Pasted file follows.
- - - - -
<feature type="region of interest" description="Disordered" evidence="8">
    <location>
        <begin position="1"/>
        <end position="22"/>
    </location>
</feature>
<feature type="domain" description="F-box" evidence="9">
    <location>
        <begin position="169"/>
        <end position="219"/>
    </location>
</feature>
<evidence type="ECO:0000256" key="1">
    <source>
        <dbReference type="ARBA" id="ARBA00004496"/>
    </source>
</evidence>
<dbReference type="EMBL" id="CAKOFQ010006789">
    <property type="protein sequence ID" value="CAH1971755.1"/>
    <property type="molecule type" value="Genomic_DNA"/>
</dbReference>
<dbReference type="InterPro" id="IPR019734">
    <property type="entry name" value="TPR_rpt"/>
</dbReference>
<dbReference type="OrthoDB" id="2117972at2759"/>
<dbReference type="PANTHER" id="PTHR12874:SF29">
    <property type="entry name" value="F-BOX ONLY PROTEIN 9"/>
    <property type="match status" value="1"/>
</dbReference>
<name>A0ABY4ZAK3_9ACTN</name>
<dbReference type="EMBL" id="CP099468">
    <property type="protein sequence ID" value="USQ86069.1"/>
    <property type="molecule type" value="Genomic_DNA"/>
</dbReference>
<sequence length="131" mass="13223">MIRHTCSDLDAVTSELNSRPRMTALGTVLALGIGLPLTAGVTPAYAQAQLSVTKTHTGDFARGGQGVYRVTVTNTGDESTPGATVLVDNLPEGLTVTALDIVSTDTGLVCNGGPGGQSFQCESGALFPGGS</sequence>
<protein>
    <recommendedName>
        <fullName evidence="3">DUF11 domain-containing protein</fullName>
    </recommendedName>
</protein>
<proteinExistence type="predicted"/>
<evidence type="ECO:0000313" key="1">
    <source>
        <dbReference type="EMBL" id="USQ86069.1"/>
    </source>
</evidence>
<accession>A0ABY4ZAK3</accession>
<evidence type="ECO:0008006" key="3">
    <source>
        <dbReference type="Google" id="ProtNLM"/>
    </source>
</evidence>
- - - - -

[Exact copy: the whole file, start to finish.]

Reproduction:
<feature type="region of interest" description="Disordered" evidence="8">
    <location>
        <begin position="1"/>
        <end position="22"/>
    </location>
</feature>
<feature type="domain" description="F-box" evidence="9">
    <location>
        <begin position="169"/>
        <end position="219"/>
    </location>
</feature>
<evidence type="ECO:0000256" key="1">
    <source>
        <dbReference type="ARBA" id="ARBA00004496"/>
    </source>
</evidence>
<dbReference type="EMBL" id="CAKOFQ010006789">
    <property type="protein sequence ID" value="CAH1971755.1"/>
    <property type="molecule type" value="Genomic_DNA"/>
</dbReference>
<dbReference type="InterPro" id="IPR019734">
    <property type="entry name" value="TPR_rpt"/>
</dbReference>
<dbReference type="OrthoDB" id="2117972at2759"/>
<dbReference type="PANTHER" id="PTHR12874:SF29">
    <property type="entry name" value="F-BOX ONLY PROTEIN 9"/>
    <property type="match status" value="1"/>
</dbReference>
<name>A0ABY4ZAK3_9ACTN</name>
<dbReference type="EMBL" id="CP099468">
    <property type="protein sequence ID" value="USQ86069.1"/>
    <property type="molecule type" value="Genomic_DNA"/>
</dbReference>
<sequence length="131" mass="13223">MIRHTCSDLDAVTSELNSRPRMTALGTVLALGIGLPLTAGVTPAYAQAQLSVTKTHTGDFARGGQGVYRVTVTNTGDESTPGATVLVDNLPEGLTVTALDIVSTDTGLVCNGGPGGQSFQCESGALFPGGS</sequence>
<protein>
    <recommendedName>
        <fullName evidence="3">DUF11 domain-containing protein</fullName>
    </recommendedName>
</protein>
<proteinExistence type="predicted"/>
<evidence type="ECO:0000313" key="1">
    <source>
        <dbReference type="EMBL" id="USQ86069.1"/>
    </source>
</evidence>
<accession>A0ABY4ZAK3</accession>
<evidence type="ECO:0008006" key="3">
    <source>
        <dbReference type="Google" id="ProtNLM"/>
    </source>
</evidence>